Alien Volcanoes on 'Super Earth' May Explain Wild Temperature Swings

Exoplanet 55 Cancri e
Artist’s concept of the exoplanet 55 Cancri e, which may host large and active volcanoes. Image released May 4, 2015. (Image credit: NASA/JPL–Caltech/R. Hurt)

Temperatures on a nearby "super Earth" exoplanet varied dramatically recently, suggesting that large and very active volcanoes may exist on the alien world's surface, a new study reports.

Researchers using NASA's Spitzer Space Telescope found that temperatures on 55 Cancri e — a planet eight times more massive than Earth that lies 40 light-years away — swung between about 1,832 to 4,892 degees Fahrenheit (1,000 to 2,700 degrees Celsius) from 2011 to 2013.

"This is the first time we've seen such drastic changes in light emitted from an exoplanet, which is particularly remarkable for a super Earth," study co-author Nikku Madhusudhan, of the University of Cambridge's Institute of Astronomy in England, said in a statement. "No signature of thermal emissions or surface activity has ever been detected for any other super Earth to date." [The Strangest Alien Planets (Gallery)]

This atmospheric variability was observed on the "day side" of 55 Cancri e, which lies so close to its host star that it completes one orbit every 18 hours. The planet is tidally locked, meaning one side always faces the star and the other always faces away.

The researchers said they aren't sure what's behind the huge temperature shift, but they've got a leading candidate in mind.

"We think a likely explanation for this variability is [that] large-scale surface activity, possibly volcanism, on the surface is spewing out massive volumes of gas and dust, which sometimes blanket the thermal emission from the planet, so it is not seen from Earth," lead author Brice-Olivier Demory, of Cambridge's Cavendish Laboratory, said in the same statement.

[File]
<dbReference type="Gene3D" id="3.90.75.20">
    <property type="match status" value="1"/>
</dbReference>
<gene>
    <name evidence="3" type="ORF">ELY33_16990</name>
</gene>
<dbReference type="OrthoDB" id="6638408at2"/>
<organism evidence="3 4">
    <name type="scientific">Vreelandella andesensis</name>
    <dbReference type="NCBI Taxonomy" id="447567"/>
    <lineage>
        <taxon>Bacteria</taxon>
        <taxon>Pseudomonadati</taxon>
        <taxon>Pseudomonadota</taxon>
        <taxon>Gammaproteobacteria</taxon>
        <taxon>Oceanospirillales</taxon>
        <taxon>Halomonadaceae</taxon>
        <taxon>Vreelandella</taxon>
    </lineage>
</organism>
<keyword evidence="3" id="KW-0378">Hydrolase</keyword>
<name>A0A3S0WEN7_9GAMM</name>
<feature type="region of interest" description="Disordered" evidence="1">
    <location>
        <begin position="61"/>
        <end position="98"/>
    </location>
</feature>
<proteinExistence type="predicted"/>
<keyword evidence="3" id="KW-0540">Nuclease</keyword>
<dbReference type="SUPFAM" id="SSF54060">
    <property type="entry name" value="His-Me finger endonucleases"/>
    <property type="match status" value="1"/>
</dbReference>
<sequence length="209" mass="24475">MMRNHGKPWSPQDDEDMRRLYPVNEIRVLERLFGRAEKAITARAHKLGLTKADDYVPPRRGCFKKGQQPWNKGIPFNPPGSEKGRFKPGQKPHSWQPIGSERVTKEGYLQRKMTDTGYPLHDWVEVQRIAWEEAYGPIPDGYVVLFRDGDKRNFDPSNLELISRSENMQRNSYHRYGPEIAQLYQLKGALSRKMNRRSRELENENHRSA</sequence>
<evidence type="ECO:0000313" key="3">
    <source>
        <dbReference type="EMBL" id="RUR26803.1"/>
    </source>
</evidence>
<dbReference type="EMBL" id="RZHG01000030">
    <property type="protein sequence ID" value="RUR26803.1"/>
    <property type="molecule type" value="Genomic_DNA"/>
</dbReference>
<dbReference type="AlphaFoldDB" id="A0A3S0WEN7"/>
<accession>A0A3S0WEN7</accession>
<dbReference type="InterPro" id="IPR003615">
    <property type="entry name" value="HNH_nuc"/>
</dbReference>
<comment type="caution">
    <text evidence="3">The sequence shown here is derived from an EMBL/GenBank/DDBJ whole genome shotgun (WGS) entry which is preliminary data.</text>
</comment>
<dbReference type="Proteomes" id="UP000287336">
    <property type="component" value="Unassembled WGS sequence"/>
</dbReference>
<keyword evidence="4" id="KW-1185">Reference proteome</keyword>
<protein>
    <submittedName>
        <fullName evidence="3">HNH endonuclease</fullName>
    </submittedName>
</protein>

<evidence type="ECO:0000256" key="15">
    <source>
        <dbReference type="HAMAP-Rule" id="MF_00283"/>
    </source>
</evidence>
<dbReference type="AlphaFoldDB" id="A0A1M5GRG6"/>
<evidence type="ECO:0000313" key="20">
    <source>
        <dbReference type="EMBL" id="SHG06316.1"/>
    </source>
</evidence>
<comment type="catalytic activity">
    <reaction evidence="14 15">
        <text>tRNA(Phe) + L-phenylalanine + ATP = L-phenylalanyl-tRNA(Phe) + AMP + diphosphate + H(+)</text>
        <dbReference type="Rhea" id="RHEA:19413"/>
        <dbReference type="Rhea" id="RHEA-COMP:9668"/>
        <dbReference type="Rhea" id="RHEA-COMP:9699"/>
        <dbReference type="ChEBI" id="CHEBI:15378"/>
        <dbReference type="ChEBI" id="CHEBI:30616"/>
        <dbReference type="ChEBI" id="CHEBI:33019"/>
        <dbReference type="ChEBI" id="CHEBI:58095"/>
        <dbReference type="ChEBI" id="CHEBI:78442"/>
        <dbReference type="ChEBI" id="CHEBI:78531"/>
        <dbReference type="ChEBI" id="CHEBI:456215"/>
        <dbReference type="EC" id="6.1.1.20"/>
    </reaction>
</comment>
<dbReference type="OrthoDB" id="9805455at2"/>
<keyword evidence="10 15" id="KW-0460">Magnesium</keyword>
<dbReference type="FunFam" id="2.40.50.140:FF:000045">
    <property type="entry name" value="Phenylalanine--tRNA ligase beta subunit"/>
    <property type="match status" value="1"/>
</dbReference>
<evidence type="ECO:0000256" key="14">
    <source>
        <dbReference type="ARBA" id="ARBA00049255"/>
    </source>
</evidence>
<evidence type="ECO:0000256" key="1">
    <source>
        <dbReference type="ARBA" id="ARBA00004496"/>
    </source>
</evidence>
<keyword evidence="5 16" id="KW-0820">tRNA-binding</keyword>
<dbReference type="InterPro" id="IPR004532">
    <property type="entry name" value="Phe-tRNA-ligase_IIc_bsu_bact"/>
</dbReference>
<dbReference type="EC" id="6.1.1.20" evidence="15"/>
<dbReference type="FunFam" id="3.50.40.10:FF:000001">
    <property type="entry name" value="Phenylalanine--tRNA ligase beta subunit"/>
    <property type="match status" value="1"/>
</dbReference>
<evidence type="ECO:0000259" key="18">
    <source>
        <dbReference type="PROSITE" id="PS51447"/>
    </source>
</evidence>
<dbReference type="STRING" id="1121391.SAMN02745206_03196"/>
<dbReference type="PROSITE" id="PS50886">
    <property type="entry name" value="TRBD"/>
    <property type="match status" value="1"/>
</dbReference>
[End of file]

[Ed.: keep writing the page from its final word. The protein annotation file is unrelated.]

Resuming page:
If this interpretation is correct, volcanism on 55 Cancri e would likely be even more intense than it is on Jupiter's moon Io, the most volcanically active body in Earth's solar system, researchers said.

Astronomers once thought that 55 Cancri e was so carbon-rich that it was composed largely of diamond, but recent studies suggest that the planet's carbon abundance may have been overestimated. The new observations further add to the mystery and intrigue of 55 Cancri e, one of five planets known to orbit the star 55 Cancri.

"The planet could still be carbon-rich, but now we're not so sure. Earlier studies of this planet have even suggested that it could be a water world," Madhusudhan said.

"The present variability [in temperature] is something we've never seen anywhere else, so there's no robust conventional explanation," he added. "But that's the fun in science — clues can come from unexpected quarters. The present observations open a new chapter in our ability to study the conditions on rocky exoplanets using current and upcoming large telescopes."

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Mike Wall
Senior Space Writer

Michael Wall is a Senior Space Writer with and joined the team in 2010. He primarily covers exoplanets, spaceflight and military space, but has been known to dabble in the space art beat. His book about the search for alien life, "Out There," was published on Nov. 13, 2018. Before becoming a science writer, Michael worked as a herpetologist and wildlife biologist. He has a Ph.D. in evolutionary biology from the University of Sydney, Australia, a bachelor's degree from the University of Arizona, and a graduate certificate in science writing from the University of California, Santa Cruz. To find out what his latest project is, you can follow Michael on Twitter.